Businesses are made up of individual people. When there’s a problem with the tech, a person is going to send an email or make a phone call to get it fixed. It sounds obvious but it’s the essential key to remember when providing outstanding IT support. Providing tech support is often focused on the work ‘behind the scenes’, but it’s the interpersonal relations that take the support from sufficient to excellent.
Sometimes client support can be looked upon as an interruption, and that’s a real shame. IT client support should be viewed as one of the most important facets of the business relationship. Fielding calls and inquiries can yield unexpected benefits. It can help catch small problems before they become big issues. Providers can spot potential cyber security issues. And prompt, helpful support gives your team a great reputation, which is excellent for customer retention, and word of mouth marketing for potential new clients.
Outstanding IT support can also be measured by how easily your clients can access answers to their questions without needing to make a call or place an email enquiry. Establishing accessible and useful information about frequently asked questions can help reduce time spent on solving issues. If you want to improve your customer service and IT support interactions with clients, this article should give you an idea of where to begin.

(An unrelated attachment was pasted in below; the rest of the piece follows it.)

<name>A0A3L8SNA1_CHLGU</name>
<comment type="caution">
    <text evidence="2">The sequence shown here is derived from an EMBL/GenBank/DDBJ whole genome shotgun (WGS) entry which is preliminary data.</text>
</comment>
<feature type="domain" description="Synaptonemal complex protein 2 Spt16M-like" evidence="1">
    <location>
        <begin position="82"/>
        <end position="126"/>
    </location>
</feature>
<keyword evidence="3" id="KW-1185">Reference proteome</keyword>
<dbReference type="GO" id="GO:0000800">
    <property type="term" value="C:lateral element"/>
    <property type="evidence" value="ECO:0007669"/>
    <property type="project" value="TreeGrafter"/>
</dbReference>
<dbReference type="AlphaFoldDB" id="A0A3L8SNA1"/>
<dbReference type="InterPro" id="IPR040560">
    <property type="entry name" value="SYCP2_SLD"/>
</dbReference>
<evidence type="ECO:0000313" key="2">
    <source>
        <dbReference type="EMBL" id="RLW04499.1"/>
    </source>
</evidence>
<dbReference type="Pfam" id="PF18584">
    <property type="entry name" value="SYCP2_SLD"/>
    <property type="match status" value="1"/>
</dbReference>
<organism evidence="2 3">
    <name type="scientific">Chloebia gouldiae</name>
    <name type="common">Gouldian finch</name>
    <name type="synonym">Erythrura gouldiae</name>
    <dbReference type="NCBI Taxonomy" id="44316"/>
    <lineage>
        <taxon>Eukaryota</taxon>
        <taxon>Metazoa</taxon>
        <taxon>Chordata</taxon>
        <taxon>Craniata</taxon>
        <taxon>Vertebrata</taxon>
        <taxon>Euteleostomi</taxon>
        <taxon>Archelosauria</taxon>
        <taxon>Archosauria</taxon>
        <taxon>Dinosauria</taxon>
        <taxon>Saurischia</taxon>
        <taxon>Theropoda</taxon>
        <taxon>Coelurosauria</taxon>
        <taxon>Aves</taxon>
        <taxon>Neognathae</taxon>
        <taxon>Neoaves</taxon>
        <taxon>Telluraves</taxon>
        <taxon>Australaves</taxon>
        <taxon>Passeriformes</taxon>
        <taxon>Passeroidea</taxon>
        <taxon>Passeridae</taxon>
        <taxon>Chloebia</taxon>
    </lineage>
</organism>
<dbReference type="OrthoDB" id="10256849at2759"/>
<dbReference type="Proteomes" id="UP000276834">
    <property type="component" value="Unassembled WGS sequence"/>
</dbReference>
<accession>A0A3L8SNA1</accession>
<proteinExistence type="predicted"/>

The primary way to create an excellent IT support relationship is to communicate expectations clearly. Both the IT support team and the client must understand the scope of services offered and expected. This can include which communication channels are used, expected response times, charges involved if applicable, and the languages support is available in. This helps to avoid frustration and misunderstandings. When both parties are clear about how the relationship works, it can be used to everyone’s advantage.
Where possible, provide your client opportunities to solve problems on their own. This can save them time by getting them back in action quickly and avoids a support call or email chain. Create a solid FAQ (draw on two sources for these: your most commonly asked questions and what you wish you could tell your clients). Make sure your user interfaces are as user-friendly as possible. Automate data enquiries like password reset or license key access. Streamlining and automating common requests will save both time for both parties.
Create a document library
This idea is in line with the drive to make your clients self-sufficient. When you create a guidance documentation for a package or program, or you write up helpful information that isn’t security-sensitive, upload it to a publicly accessible source. When you next answer a query, include a link to the supporting documents or information. Once clients are aware that a collection of documents exists they may seek the answers there next time before contacting you.
Look for the best in people